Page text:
I am doing the most bloggery of all blogger things: Taking up valuable space in a restaurant. I’m at this particular one for a couple of reasons, but the main one is there’s construction going on next door. A few weeks ago they took down a building and now they’re, I don’t know, doing whatever you do next. Grading, maybe? Except they’re still taking out chunks of stuff, so I don’t know. I didn’t get to take demolition classes in school.
Which brings me to my point.
You should see this guy work the backhoe. It is really amazing. Here’s one guy, just a normal sized guy, MOVING THE EARTH. He works the digger with the same fluidity you or I might spoon our soup. Well, you might spoon your soup. I’m not so much what they call graceful. This guy has to be aware of everyone around him so no one ends up as the cherry on top of a dirt sundae. The area he’s excavating is fairly tight. The restaurant is on one side–he’s no more than twenty feet from me–and there’s another business on the other side with parking in front. You want to try digging out a concrete foundation when there’s a BMW five feet from you? I didn’t think so.
When they took the building down, there was a guy working what I believe to be called a Picky Thing. His job was to pull out all the valuable stuff from the rubble. Wire, copper, anything that could be reused or sold. Now, you may be really good at that game in the arcade where you have to maneuver the claw over the stuffed monkey your kid wants, but try doing that with a claw as big as a Toyota. And the monkey is actually a piece of copper the width of a wire hanger.
My husband thinks the guy driving the backhoe must have a great sense of satisfaction in his job. It’s very measurable. You start the day with a hill, you end it with a plane. You start the day with a house, you end it with a dump truck full of concrete and plaster. It’s not like he’s doing mindless work. He’s got to calculate distance, angles, how much force to use, and he’s got to watch out for all the other construction guys who, as far as I can tell, just stand around and marvel at this guy’s ability. Right now he’s using the front part (Is that a skid loader? I don’t know what it’s called) to break up more dirt and concrete from what was the parking lot. There’s a guy directing him, using hand motions similar to the ones used when guiding a jet to its terminal. The guy driving the backhoe can’t really see what he’s doing. It appears he’s going by touch and by this guy’s signals. Oh, and he’s got to make sure he doesn’t scoop up the guy who’s guiding him. I have a feeling that would piss him off.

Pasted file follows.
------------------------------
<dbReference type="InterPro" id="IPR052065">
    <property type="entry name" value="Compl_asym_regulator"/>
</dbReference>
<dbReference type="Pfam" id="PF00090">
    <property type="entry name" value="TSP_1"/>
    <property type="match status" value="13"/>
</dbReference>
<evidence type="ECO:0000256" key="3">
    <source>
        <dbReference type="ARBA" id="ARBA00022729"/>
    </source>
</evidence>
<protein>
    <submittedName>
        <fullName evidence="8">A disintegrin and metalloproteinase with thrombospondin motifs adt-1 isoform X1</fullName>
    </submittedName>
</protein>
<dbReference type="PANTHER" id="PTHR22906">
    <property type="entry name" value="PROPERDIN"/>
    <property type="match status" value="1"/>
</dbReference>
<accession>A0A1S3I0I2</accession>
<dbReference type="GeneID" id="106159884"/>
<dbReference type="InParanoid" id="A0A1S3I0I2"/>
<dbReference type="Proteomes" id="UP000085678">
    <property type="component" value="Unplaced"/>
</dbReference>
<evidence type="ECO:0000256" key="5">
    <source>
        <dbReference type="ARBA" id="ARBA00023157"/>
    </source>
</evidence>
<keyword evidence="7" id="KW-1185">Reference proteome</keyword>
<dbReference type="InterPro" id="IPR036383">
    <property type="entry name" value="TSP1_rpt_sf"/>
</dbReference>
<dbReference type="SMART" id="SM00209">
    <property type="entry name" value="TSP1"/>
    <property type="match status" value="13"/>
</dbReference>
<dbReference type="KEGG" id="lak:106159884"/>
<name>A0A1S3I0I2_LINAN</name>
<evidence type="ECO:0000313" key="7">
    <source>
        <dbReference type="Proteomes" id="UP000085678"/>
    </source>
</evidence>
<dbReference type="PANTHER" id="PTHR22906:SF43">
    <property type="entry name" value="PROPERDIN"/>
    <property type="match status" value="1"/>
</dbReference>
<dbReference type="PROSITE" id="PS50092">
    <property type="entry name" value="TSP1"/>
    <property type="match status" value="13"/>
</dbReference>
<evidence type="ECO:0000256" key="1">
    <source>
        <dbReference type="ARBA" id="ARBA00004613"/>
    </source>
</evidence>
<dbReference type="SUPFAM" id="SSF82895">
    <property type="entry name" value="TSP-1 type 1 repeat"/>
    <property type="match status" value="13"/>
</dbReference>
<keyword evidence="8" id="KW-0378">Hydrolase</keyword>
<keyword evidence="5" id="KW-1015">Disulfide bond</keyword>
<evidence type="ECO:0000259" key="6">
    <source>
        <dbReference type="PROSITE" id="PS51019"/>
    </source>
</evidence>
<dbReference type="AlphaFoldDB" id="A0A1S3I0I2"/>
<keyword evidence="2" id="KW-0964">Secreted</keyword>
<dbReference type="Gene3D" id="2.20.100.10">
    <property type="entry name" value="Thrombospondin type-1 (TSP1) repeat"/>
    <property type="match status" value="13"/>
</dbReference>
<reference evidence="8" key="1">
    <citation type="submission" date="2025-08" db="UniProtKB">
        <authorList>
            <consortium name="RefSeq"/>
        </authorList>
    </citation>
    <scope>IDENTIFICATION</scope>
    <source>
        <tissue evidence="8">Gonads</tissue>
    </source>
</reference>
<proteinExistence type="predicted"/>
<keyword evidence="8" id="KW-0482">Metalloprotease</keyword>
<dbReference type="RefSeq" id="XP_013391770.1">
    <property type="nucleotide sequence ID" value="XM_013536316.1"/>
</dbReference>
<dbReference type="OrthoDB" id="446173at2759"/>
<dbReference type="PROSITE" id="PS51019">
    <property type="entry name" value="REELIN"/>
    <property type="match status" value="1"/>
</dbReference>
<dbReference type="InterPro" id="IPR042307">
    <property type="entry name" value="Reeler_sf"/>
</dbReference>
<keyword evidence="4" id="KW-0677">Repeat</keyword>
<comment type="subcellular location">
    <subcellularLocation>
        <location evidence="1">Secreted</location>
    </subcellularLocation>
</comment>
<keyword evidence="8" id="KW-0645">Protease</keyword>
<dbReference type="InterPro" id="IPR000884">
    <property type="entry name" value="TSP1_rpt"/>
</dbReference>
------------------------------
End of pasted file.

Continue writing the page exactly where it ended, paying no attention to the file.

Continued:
My husband and I are sort of envious of this guy’s job. Not sort of. We are. He can be outside, his goals are clear, his job does something. Chuck and I would have never have had the opportunity to learn to do what he does. We were of a socioeconomic level that made it impossible to learn a skill. We were taught to think. You know the saying about liberal arts majors: I think, therefore I’m a liberal arts major. If we had even mentioned wanting to learn to use a backhoe, lathe, or a blowtorch, we’d have been subjected to a long speech about being engineers or architects. I don’t think our parents would have said that, necessarily. I think there’s no way in hell the smart, middle class white kids we were would have been allowed to linger in the vo-tech building.
What this guy does is highly skilled. It’s important. And while he probably doesn’t live on one of the big houses on Belvedere, I’m guessing he makes a decent wage. Were Chuck and I to do it over, we’d probably learn to DO something. The problem is that we don’t value jobs that DO something. As Ken Robinson says, we’re educating kids from the waist up. We keep talking about growing the economy, adding jobs, having a bright future, but we don’t want to train the crane operators, welders, and truck drivers who will make all that possible.
I get a little upset when I hear the motto of Memphis City Schools: Every Child. Every Day. College Bound. Not every child needs to go to college. Every child should have the opportunity to go. No one should not be able to go because of money. But not everyone needs to go to a liberal arts college. Right now I’m thinking of something I once heard. It takes a PhD to clog a toilet and a GED to unclog it. So who’s really smarter?